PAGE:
Combating the inevitable effects of climate change

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Scotland maintain momentum to deal with casualties and damage.

Prime Minister Nicola Sturgeon will call on international leaders to take action to tackle climate change this week.

During the intersessional session in Bonn on Tuesday May 7, a major milestone in the international climate calendar, the Prime Minister will stress that the climate emergency is the most important and urgent challenge facing the world.

Despite international efforts to combat global warming, some climate impacts are now unavoidable and will continue to cause loss of life and enormous financial damage to some of the world’s most vulnerable communities.

Scotland is one of the first developed countries to pledge funding for the fight against loss and damage, with the Prime Minister pledging £2million to the cause at COP26.

The Prime Minister will detail the range of measures being taken by Scotland to deal with loss and damage, including:

  • share best practice in addressing loss and damage and coordinate global action at an international conference hosted by the Scottish Government this autumn
  • funding from the Stockholm Environment Institute to produce new research and evidence papers on the operationalization of loss and damage financing
  • providing grants through the Scottish Catholic International Relief Fund (SCIAF) to address the devastating loss and damage suffered in Malawi as a result of Tropical Storm Ana
  • providing grants to the International Center for Climate Change and Development in Bangladesh to develop loss and damage case studies and advice that will shape the Scottish Government’s approach to tackling the problem.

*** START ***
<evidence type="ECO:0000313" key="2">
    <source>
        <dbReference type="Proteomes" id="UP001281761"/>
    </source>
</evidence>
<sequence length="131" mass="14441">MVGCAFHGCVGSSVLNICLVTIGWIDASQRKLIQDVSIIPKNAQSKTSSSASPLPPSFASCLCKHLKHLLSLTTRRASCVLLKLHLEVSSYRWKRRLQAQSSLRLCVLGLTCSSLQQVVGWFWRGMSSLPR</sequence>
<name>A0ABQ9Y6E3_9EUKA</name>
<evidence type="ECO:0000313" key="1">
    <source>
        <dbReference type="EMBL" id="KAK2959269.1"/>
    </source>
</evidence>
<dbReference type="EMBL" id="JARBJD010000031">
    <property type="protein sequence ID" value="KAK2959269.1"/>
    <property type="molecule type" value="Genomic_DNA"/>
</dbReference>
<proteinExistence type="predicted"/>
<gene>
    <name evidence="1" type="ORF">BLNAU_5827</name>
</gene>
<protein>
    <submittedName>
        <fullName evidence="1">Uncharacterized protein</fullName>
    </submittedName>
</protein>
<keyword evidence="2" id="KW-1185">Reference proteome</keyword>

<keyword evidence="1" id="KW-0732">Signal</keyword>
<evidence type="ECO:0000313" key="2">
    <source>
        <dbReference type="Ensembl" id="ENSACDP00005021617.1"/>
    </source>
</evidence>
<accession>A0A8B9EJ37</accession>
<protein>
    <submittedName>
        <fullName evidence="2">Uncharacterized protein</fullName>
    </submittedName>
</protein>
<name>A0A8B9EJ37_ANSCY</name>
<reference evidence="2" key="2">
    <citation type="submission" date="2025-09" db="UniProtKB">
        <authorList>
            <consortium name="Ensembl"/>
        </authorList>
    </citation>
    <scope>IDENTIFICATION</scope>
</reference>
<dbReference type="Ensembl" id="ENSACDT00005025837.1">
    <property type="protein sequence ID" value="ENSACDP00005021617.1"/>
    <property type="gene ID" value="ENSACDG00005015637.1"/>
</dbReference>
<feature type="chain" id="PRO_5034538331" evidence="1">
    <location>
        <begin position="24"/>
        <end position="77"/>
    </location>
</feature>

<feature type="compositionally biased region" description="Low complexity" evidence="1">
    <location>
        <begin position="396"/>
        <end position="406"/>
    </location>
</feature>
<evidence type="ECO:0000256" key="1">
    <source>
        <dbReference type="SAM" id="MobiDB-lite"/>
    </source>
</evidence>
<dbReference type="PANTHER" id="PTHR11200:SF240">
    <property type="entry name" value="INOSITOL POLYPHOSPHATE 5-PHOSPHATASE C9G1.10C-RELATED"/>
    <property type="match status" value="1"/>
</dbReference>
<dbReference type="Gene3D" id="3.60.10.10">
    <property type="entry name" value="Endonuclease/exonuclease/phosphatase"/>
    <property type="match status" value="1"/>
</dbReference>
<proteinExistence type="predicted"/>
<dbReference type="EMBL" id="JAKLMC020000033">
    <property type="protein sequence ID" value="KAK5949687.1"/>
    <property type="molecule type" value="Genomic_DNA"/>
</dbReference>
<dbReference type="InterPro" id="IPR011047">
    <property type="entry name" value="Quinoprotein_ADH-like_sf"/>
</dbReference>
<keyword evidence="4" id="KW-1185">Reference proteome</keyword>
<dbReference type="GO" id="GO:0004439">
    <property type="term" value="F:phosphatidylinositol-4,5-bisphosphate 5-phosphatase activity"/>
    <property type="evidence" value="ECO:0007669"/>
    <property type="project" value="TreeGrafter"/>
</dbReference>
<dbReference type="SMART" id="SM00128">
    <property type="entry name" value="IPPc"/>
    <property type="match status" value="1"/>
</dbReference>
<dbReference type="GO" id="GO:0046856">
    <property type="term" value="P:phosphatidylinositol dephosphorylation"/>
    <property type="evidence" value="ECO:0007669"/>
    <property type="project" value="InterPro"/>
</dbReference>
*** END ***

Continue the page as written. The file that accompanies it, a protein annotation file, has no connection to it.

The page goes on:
The Scottish Government’s Climate Justice Fund is already using the money to take action on the ground in partnership with the Climate Justice Resilience Fund to help communities recover from climate-related events such as floods, wildfires and tropical storms .

In a video address to the conference, the Prime Minister is expected to say:

“The programs we support represent an important first step – showing how loss and damage financing can bring practical benefits.

“This is important, especially in the run-up to COP27 in Egypt.

“At this summit, we still need to see developed countries step up – and show much greater commitment to dealing with loss and damage.

“However, action by devolved governments, states and regions – as well as civil society – will also be essential to get things done.

“We saw this at COP26 – where Scotland’s commitment on loss and damage was complemented by a commitment from Wallonia and a number of philanthropies.

“And we are seeing it now – as we begin to turn those commitments into practical action.

“This event is a very welcome opportunity to consider what more non-state actors and non-party governments can do ahead of COP27 – to show leadership, build momentum and build the evidence base for further action. “


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